What Makes Information Good?

I’m going to break away from my norm a little bit here, and instead of connecting course readings to information literacy, today I want to ask what seems to me a big question:

What makes information good?

To break it down a little bit, I might also ask:

What kind of information do you look for and/or consume most frequently? (News, ideas, how-tos, scholarly or research articles, opinion pieces?)

What is it that gives information credibility? (What do you look for when assessing the veracity of a source? Are there some sources you trust automatically? Why?)

One of my goals is not just to create content, but to curate it, and to learn from others online. I’m interested in knowing what and how people think about information, so please leave your feedback in the comments!

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3 thoughts on “What Makes Information Good?

  1. Merisenda Bills says:

    I look at a lot of “how to” tutorials whenever I set out on learning/creating something new. It helps if these have visuals or can point to other resources I can use. To me, the visual layout of these is also important – is it easy to read? easy to follow?

    In regards to news, I try to triangulate my sources. If I see a headline/news article, I will read through it but also try to read the same topic from different venues. I use twitter or facebook sometimes – only because I follow certain people that I can trust they will have vetted the information before sharing/posting it (I was a former journalism major and still in contact with my former professors).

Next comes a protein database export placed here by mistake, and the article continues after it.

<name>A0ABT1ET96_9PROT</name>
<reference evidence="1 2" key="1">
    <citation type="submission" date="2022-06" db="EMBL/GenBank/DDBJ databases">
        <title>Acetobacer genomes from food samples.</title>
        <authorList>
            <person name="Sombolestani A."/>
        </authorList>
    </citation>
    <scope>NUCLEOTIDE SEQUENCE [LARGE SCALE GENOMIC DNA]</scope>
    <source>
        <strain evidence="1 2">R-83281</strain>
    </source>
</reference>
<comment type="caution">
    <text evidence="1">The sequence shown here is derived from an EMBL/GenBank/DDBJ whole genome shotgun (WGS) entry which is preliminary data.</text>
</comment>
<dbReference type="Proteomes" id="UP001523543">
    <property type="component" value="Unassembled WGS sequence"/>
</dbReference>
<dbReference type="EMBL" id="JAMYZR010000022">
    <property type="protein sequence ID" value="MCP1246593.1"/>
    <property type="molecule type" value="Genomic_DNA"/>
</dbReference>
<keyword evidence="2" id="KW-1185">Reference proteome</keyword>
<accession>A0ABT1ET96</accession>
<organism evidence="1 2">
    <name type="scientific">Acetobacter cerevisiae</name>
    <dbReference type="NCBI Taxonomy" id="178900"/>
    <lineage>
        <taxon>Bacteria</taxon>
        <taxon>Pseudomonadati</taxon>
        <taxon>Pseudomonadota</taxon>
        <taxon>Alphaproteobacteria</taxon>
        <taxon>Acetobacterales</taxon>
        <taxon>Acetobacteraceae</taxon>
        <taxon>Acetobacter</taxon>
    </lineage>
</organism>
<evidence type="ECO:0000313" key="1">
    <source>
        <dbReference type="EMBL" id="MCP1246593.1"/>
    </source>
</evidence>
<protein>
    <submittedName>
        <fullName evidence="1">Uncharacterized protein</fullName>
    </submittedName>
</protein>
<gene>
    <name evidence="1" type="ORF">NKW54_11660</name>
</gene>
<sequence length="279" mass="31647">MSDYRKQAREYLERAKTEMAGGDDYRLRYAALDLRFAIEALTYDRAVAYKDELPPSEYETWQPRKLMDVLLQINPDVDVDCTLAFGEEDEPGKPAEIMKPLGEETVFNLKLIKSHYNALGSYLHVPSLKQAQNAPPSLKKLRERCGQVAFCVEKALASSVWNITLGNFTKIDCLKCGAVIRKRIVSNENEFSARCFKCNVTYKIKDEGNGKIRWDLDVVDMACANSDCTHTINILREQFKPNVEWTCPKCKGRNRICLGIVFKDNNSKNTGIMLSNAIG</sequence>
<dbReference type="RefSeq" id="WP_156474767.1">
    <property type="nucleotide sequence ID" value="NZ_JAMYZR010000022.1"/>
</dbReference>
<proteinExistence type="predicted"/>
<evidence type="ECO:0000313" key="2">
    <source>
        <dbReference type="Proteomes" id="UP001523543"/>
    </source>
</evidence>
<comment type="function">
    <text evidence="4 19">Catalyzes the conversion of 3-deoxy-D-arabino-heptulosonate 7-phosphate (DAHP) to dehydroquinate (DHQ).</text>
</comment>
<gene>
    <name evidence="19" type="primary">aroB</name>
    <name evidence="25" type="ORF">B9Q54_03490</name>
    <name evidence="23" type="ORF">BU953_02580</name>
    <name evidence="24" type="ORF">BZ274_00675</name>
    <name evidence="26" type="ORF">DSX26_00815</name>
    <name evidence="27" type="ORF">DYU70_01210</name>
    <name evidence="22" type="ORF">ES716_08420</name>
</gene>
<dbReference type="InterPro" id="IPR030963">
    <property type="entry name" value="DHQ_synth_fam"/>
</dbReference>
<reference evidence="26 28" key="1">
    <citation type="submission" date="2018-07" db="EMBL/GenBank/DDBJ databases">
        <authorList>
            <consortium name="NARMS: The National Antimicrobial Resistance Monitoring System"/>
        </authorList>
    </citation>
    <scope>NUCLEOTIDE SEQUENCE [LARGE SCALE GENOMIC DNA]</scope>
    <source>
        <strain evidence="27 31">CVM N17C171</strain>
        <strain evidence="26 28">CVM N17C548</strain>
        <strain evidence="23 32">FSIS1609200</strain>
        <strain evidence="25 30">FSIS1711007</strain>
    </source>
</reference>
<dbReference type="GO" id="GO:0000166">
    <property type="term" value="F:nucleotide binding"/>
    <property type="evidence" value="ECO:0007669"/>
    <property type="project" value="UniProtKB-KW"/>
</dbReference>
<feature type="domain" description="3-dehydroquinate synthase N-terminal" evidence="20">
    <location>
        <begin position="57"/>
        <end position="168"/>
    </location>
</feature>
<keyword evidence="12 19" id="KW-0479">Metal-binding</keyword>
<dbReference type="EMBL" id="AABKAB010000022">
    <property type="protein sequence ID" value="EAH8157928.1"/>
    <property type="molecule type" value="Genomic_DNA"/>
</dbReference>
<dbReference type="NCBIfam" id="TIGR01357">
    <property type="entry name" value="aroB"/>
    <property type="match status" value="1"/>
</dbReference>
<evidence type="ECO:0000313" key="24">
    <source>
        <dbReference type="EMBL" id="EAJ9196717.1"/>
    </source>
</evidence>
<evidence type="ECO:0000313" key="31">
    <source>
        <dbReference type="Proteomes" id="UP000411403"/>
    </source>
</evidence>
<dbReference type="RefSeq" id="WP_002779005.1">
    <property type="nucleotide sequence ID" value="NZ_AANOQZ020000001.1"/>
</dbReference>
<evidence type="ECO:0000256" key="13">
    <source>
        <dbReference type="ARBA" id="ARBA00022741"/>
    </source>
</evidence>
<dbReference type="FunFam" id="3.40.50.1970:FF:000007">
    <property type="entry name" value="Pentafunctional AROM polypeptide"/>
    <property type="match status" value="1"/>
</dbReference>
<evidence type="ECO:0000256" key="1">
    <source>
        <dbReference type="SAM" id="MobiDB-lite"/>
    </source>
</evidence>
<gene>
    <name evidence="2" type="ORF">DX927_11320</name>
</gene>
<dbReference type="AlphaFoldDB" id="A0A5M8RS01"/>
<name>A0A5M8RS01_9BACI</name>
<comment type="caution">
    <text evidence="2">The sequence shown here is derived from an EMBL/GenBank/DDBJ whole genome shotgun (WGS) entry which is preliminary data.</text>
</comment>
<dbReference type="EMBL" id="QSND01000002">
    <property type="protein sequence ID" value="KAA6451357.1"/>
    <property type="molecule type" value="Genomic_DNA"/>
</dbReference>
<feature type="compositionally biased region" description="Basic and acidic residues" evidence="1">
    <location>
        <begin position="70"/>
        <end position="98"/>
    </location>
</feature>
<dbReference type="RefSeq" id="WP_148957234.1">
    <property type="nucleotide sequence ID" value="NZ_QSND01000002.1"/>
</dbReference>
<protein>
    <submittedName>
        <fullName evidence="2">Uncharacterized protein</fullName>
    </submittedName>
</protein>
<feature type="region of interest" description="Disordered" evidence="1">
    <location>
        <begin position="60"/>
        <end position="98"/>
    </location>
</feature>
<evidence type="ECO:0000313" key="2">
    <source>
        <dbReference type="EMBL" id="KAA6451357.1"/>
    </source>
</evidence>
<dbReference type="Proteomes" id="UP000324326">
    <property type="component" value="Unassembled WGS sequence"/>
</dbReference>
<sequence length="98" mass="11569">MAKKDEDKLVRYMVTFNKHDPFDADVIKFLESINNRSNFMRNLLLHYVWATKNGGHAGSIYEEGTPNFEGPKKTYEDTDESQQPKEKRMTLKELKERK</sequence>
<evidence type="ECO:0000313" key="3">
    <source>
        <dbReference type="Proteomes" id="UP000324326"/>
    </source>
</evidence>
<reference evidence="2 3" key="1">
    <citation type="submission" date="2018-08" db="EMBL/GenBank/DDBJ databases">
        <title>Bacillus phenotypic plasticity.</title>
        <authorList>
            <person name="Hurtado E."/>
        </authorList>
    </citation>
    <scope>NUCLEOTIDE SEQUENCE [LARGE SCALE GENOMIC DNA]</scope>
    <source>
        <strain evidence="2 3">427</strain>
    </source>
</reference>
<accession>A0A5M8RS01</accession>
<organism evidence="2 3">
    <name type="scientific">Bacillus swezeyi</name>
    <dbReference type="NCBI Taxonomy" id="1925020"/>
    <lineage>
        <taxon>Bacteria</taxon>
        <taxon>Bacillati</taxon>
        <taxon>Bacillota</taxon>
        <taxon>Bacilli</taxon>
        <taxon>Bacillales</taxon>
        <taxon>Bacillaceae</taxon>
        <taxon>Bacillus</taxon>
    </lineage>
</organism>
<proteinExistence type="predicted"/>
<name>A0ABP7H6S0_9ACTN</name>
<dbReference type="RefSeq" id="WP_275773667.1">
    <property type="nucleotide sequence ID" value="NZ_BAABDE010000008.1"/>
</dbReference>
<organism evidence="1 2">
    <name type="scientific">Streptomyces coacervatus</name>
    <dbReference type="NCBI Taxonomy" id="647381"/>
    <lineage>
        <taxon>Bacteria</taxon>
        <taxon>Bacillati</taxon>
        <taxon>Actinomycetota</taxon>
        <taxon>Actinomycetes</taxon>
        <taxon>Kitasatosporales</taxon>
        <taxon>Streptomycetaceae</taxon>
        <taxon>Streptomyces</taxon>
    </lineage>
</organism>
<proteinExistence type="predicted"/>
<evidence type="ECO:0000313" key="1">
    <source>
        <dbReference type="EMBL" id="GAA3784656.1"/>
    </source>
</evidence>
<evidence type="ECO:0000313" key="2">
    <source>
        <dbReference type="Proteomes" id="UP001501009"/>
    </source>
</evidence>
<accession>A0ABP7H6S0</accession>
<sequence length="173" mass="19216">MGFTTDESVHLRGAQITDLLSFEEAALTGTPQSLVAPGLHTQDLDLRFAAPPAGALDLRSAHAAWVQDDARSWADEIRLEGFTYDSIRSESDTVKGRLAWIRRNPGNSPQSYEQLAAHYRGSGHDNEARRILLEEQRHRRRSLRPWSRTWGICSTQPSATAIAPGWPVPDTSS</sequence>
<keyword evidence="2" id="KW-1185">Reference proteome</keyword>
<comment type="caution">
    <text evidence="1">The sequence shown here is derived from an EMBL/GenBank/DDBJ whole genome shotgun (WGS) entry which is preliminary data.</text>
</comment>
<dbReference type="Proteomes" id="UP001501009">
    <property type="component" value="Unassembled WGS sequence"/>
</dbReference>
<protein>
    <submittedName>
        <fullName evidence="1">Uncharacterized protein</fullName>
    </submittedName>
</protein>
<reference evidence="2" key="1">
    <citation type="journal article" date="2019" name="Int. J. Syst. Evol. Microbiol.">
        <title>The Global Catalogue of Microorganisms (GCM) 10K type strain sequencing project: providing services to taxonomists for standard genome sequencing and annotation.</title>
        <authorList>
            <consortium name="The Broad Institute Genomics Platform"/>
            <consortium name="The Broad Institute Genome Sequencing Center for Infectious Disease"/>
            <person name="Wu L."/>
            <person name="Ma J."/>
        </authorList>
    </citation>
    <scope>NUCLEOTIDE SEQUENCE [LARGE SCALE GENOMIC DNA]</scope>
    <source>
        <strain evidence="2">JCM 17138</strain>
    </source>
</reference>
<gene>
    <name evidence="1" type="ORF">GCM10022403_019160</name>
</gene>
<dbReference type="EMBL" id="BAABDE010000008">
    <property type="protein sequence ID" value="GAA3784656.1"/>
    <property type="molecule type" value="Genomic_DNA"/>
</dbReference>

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  2. In my past three years of teaching, the information I have looked for most often is related to resources and ideas for my English lessons. I tend to focus most on websites that are designed to specifically share resources with English teachers, such as webenglishteacher.com. Occasionally, I will also look at information posted on an individual teacher’s website. In that case, the presentation of the resource affects how I feel about the credibility; when teachers have polished, well-designed resources online, that signals to me that the resources are probably fairly credible. Ultimately, though, I usually “consume” this information as part of my brainstorming process; the true credibility of a resource or lesson idea still comes from how I integrate this idea into my purposes for my lesson. Especially if the resource includes factual material (such as biographical information about an author), I am going to check that information with a credible website (such as the Folger website if I am looking for information about Shakespeare).

    I have never really been one to look up news articles on a regular basis, but this year, I have experienced the benefits of signing up for email lists so that I can have more access to information, like education articles. I know that I am not going to look at edweek.org every day, but getting regular emails has drawn my attention to several articles that I have then decided to read. So to answer your question about what makes information good, I would say that one important aspect is for information to be accessible in a format that fits the needs of the person consuming that information.

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